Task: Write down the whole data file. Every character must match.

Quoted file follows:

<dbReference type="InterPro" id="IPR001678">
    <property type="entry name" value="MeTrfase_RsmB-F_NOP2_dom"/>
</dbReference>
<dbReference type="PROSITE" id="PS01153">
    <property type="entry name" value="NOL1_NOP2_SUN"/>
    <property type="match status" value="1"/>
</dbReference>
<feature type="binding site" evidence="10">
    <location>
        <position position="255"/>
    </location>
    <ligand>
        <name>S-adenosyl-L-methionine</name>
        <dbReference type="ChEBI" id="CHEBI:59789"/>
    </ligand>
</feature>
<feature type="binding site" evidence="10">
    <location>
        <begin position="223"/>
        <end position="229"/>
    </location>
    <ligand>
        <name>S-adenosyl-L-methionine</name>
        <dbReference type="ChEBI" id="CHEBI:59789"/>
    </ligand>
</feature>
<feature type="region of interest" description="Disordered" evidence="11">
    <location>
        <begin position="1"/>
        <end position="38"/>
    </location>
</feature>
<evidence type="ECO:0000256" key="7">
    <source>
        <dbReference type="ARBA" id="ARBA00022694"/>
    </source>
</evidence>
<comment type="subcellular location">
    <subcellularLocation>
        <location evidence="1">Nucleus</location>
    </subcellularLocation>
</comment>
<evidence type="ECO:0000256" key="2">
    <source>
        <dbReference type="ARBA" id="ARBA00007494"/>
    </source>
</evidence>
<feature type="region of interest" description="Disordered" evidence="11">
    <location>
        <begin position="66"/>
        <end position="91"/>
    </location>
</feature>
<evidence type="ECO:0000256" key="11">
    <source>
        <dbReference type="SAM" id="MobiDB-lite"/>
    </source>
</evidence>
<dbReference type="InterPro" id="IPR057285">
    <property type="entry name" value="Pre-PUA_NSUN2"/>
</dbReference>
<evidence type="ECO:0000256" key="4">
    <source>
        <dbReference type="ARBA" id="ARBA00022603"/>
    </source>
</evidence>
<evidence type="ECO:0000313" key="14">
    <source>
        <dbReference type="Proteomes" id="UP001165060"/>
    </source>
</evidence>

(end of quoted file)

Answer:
<dbReference type="InterPro" id="IPR001678">
    <property type="entry name" value="MeTrfase_RsmB-F_NOP2_dom"/>
</dbReference>
<dbReference type="PROSITE" id="PS01153">
    <property type="entry name" value="NOL1_NOP2_SUN"/>
    <property type="match status" value="1"/>
</dbReference>
<feature type="binding site" evidence="10">
    <location>
        <position position="255"/>
    </location>
    <ligand>
        <name>S-adenosyl-L-methionine</name>
        <dbReference type="ChEBI" id="CHEBI:59789"/>
    </ligand>
</feature>
<feature type="binding site" evidence="10">
    <location>
        <begin position="223"/>
        <end position="229"/>
    </location>
    <ligand>
        <name>S-adenosyl-L-methionine</name>
        <dbReference type="ChEBI" id="CHEBI:59789"/>
    </ligand>
</feature>
<feature type="region of interest" description="Disordered" evidence="11">
    <location>
        <begin position="1"/>
        <end position="38"/>
    </location>
</feature>
<evidence type="ECO:0000256" key="7">
    <source>
        <dbReference type="ARBA" id="ARBA00022694"/>
    </source>
</evidence>
<comment type="subcellular location">
    <subcellularLocation>
        <location evidence="1">Nucleus</location>
    </subcellularLocation>
</comment>
<evidence type="ECO:0000256" key="2">
    <source>
        <dbReference type="ARBA" id="ARBA00007494"/>
    </source>
</evidence>
<feature type="region of interest" description="Disordered" evidence="11">
    <location>
        <begin position="66"/>
        <end position="91"/>
    </location>
</feature>
<evidence type="ECO:0000256" key="11">
    <source>
        <dbReference type="SAM" id="MobiDB-lite"/>
    </source>
</evidence>
<dbReference type="InterPro" id="IPR057285">
    <property type="entry name" value="Pre-PUA_NSUN2"/>
</dbReference>
<evidence type="ECO:0000256" key="4">
    <source>
        <dbReference type="ARBA" id="ARBA00022603"/>
    </source>
</evidence>
<evidence type="ECO:0000313" key="14">
    <source>
        <dbReference type="Proteomes" id="UP001165060"/>
    </source>
</evidence>